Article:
This post is a followup to my previous one on mindfulness field training, which talked mostly about againstness and filler words. This post is also about how to intentionally shape the direction your thoughts go, but it’s more focused on the act of motivating oneself: grit, persistence, zeal, perseverance, roundtoitiveness and so on.
In mindfulness meditation, typically one does not expect to sit down for a 10 minute mindfulness practice and actually be mindful the whole time. The work is actually in (A) noticing you’re not mindful and then (B) bringing your attention back to your breath or heartbeat. Similarly, if we’re going to apply a generalized mindfulness skill to grit and perseverance, my thought is that it makes sense to model the relevant skill as (A) being able to notice when you’ve pushed away from your work and (B) being able to motivate yourself to return to it.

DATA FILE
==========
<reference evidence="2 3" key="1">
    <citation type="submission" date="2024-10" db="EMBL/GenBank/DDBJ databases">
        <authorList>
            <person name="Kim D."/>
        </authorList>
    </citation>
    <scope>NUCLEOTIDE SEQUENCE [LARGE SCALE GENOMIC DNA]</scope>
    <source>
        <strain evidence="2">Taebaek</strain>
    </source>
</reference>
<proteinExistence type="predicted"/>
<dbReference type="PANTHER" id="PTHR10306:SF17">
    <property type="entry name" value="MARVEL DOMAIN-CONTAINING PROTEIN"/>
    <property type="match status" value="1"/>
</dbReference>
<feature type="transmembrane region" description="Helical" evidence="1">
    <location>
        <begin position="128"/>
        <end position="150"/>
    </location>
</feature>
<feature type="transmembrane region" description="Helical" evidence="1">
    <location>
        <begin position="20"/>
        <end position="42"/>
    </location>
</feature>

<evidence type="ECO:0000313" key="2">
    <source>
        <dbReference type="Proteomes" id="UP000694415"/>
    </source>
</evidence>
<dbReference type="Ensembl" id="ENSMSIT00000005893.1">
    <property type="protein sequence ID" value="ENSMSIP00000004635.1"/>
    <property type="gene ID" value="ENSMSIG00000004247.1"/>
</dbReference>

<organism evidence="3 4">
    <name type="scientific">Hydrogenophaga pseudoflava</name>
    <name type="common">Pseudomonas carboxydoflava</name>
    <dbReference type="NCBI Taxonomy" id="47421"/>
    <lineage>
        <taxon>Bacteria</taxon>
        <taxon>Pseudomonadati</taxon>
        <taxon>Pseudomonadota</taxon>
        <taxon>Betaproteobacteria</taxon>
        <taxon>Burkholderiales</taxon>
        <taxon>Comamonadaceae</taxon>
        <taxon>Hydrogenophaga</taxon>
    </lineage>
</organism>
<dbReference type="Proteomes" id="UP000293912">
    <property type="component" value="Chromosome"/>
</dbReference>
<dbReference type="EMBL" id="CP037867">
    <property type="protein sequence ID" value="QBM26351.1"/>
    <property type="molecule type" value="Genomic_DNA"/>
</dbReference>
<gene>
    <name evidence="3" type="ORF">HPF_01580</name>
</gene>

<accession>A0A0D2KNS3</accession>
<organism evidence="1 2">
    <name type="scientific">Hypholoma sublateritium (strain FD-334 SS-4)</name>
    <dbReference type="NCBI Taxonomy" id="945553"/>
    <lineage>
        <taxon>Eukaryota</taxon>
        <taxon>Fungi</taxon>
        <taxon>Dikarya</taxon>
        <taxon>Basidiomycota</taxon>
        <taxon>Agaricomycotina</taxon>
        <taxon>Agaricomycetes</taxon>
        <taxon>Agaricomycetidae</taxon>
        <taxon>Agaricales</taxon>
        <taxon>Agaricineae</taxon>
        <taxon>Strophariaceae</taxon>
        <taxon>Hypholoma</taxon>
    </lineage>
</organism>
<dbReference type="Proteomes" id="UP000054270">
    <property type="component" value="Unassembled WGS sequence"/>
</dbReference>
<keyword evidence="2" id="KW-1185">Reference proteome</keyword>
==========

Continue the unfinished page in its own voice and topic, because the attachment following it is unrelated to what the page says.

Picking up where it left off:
Last night I was studying and at one point I just sort of turned away from my standing desk and flopped onto my stomach on my exercise ball. I found myself thinking, “Okay, this is interesting… I definitely didn’t make a conscious decision to do this… I just found myself here.” Why, I wondered, had I spontaneously pushed away from my work? Was it unpleasant? Or just, being work, was it more challenging than felt comfortable at that moment?
At that point I had a few options of what I could do, and I thought back to an experience I had on Monday, when I was bringing back about twice as many groceries as the 15lbs I usually carry back from the grocery store. (The main reason being that I’d just learned of an interesting DIY meal-replacement shake that required me buying a ton of broccoli, frozen blueberries, and protein powder.) The grocery bags were really heavy. In the past, I had sometimes paused to rest once or twice on the way home, but this week I was pausing every hundred meters.
There was a pervading sense of “I can’t do this,” I noticed. » read the rest of this entry »
I'm Malcolm Ocean.
I'm developing scalable solutions to fractal coordination challenges (between parts of people as well as between people) based on non-naive trust and intentionality. More about me.